This is how a positive macroeconomic environment as having Colombia, with a variety of trade agreements and a policy of active business development, has created a favorable environment for increased domestic and foreign investment. According to figures from the Bank of the Republic in the first quarter of 2014, foreign direct investment (FDI) were recorded in Colombia for $ 3,408 million. The sector of mining and quarrying received 23% of this investment, followed by manufacturing (20%), the sector of transport, storage and communications, and the oil sector (each with 19% share of the total).
At the end of 2013 FDI was recorded by USD 16,354 million (8% and 12% higher than the value recorded in 2012 and 2011, respectively) and a cumulative investment since 1994 of USD 124,397 million. The sectors of investment destination received by Colombia were: natural resources (primarily oil industry) with USD 4,909 million (30% share of total) and USD 2,977 million in the mining industry (18%) sector, the service sector with USD 5,591 million (34%) and the manufacturing sector with USD 2,586 million (16%).
Ii) Implementation of the National Development Plan
In the Development Plan 2006-2010 "Community State: Development for All", in Chapter IV, "High and Sustained Growth: the condition for equitable development" the government's strategy is deployed in international agreements. Within the component of international integration and trade facilitation, economic integration strategy is critical. It is stated that the signing of trade agreements art favors a stable environment in the legal, enabling increased business and investment, both domestic and foreign.

In the 2010-2014 National Development Plan "Prosperity for All", in Chapter VII transverse Support pieces of democratically prosperity in section B) on the International Match, productive insertion is set out in international markets, and within this the respective strategic guidelines, one of which is the negotiation, implementation and administration of international trade agreements are defined.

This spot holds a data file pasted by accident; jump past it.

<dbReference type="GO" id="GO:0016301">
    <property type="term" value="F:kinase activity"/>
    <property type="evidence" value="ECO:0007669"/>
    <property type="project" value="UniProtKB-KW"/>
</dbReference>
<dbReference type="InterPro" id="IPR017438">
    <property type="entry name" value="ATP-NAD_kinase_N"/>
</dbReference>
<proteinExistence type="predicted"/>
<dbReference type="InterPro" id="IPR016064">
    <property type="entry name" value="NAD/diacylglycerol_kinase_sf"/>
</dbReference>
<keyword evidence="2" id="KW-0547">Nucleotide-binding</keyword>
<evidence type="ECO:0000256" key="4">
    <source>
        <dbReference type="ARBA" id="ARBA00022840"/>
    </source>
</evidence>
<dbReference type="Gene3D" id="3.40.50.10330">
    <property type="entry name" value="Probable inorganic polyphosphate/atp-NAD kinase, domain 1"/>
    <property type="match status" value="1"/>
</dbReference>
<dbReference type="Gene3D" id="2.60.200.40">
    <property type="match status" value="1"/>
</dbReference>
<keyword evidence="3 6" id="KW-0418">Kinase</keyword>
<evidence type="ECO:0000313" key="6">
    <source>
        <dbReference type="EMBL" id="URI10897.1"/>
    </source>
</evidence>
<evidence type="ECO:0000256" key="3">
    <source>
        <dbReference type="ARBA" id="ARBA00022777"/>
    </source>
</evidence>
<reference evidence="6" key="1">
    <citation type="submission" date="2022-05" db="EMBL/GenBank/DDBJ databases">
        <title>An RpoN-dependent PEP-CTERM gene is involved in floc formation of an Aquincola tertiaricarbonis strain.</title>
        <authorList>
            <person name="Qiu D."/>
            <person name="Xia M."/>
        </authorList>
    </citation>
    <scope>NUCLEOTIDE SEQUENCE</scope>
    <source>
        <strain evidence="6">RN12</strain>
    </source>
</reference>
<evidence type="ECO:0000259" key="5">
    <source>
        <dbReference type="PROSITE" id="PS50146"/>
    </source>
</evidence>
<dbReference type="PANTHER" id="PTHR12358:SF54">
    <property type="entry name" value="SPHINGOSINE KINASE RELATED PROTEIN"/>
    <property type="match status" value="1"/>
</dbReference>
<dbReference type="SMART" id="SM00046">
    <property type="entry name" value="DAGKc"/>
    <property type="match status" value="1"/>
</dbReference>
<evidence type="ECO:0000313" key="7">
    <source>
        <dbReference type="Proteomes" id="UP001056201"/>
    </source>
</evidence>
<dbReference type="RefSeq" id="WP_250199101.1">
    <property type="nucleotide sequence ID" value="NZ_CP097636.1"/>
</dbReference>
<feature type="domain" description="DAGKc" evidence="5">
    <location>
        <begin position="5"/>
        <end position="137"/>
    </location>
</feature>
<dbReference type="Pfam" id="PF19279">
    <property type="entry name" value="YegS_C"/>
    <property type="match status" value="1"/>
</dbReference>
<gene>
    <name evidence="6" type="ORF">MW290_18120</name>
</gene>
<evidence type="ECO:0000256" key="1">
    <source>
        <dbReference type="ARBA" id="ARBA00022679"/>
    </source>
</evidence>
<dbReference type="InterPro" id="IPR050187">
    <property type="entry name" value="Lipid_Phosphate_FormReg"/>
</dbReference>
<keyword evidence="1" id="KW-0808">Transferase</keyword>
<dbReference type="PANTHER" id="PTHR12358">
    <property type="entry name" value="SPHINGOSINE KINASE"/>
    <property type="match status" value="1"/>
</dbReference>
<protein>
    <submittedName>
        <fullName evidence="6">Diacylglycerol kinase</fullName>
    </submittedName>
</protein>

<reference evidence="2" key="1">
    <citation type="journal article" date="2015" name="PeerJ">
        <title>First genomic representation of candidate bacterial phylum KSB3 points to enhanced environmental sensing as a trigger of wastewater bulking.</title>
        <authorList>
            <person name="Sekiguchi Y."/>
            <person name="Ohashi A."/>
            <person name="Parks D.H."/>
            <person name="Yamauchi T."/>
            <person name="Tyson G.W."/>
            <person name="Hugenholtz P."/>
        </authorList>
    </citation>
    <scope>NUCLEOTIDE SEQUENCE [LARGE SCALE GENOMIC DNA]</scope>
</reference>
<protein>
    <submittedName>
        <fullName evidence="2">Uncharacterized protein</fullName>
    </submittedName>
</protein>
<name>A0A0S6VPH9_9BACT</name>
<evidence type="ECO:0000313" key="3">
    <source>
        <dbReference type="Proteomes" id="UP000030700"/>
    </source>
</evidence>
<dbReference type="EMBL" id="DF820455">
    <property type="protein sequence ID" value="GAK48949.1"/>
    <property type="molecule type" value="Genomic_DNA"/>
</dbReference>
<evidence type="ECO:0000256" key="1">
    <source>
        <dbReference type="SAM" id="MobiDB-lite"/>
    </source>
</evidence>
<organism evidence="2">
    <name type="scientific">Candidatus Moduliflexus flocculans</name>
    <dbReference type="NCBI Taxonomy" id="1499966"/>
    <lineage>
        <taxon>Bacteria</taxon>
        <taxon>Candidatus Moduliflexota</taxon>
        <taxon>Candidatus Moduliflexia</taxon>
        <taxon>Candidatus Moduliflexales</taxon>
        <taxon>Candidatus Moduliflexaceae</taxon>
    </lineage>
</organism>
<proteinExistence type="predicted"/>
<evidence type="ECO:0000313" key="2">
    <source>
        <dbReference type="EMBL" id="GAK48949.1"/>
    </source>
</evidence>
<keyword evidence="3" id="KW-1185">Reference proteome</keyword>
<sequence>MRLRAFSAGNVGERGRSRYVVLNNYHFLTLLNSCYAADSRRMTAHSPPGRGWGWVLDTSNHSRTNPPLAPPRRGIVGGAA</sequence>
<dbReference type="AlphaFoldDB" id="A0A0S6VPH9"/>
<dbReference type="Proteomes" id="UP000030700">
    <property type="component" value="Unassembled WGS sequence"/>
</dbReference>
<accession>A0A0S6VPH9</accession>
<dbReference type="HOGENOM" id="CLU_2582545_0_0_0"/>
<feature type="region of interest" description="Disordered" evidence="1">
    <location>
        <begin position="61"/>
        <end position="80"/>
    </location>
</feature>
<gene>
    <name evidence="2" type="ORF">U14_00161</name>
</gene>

It is mentioned also that the implementation of this strategy will allow the removal of tariff and non-tariff barriers faced by Colombian exporters, and integration into international value chains. It also mentions the importance of defining clear rules with priority partners in related to trade in goods and services, ways to encourage and facilitate exchanges.
It also mentions the National Development Plan in the effort to diversify export destinations will be essential to develop a strategy for the Asia-Pacific coordinated by the Foreign Ministry and the Ministry of Commerce, Industry and Tourism. The initiatives developed within the framework of the AP are part of this strategic approach to Asia, especially if we consider that one of the objectives of this regional integration mechanism is "to become a platform projection to the world with special emphasis on Asia-Pacific ".
Another strategic guidelines established in the aforementioned National Development Plan is to strengthen the geostrategic relationships that help drive integration and development. Under this point, it is considered that the geographic and thematic diversification set the tone, seeking new opportunities for Colombian entrepreneurs, aspects that clearly answers the AP and specifically this Protocol.
Iii) Strategic Plan of the Ministry of Commerce, Industry and Tourism Sector Strategic Plan